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Considering the Role of Clinical Trials for Patients With Molecularly Altered Lung Cancers

Sarah B. Goldberg, MD, MPH
Published Online:4:04 PM, Tue September 3, 2019

Sarah B. Goldberg, MD, MPH, associate professor of internal medicine, Yale School of Medicine and Yale Cancer Center, discusses the role of clinical trials in patients with lung cancer who have molecularly altered tumors, such as EGFRALKBRAFROS1, or other alterations. These patients typically consider either targeted therapy or immunotherapy treatment options.

At any stage of disease, whether it is at initial diagnosis or progression of disease, physicians and patients should consider clinical trials as an option. Even when there is a great standard of care available, clinical trials aim to improve upon the standard therapies, Goldberg says, to provide patients with the best outcomes.

Physicians often think about immunotherapy, targeted therapy, chemotherapy, or combination regimens when faced with newly diagnosed patients harboring a molecularly altered tumor. However, Goldberg says these patients are less likely to benefit from immunotherapy; targeted therapy may be the most beneficial frontline option.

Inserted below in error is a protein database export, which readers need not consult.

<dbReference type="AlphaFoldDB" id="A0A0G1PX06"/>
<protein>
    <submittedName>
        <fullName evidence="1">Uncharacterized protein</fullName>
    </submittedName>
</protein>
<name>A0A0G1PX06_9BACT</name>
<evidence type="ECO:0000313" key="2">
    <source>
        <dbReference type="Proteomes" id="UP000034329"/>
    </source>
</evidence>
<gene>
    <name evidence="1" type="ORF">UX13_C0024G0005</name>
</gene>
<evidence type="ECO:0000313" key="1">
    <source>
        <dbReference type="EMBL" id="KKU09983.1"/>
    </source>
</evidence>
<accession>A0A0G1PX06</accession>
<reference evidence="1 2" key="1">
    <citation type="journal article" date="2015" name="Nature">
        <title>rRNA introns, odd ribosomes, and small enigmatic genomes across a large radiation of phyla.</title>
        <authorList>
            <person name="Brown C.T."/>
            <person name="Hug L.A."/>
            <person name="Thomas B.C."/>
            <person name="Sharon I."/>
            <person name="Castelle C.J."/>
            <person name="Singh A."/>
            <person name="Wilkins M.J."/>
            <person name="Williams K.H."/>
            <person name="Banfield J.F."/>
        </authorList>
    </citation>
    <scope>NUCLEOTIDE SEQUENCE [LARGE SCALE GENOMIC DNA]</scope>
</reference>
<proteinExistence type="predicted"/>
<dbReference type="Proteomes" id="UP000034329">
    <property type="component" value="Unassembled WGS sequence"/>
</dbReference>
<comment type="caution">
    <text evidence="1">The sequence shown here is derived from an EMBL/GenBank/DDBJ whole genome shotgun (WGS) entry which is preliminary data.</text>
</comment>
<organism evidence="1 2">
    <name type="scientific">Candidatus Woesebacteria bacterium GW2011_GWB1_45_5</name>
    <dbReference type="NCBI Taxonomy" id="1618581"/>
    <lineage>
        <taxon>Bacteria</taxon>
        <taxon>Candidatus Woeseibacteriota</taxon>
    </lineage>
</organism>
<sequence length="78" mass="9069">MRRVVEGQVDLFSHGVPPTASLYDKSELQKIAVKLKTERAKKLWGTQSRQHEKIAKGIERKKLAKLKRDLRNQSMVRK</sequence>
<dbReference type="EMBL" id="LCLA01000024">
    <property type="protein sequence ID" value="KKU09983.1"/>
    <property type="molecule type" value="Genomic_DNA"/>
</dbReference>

After a patient progresses on any therapy, obtaining a biopsy can lead to a better understanding of what happened at that time, and the biopsy can help in determining the next treatment option. There are a number of clinical trials investigating an optimal sequence of treatment in these subsets of patients. Goldberg concludes that at any stage of disease, these clinical trials can improve the treatment of patients.
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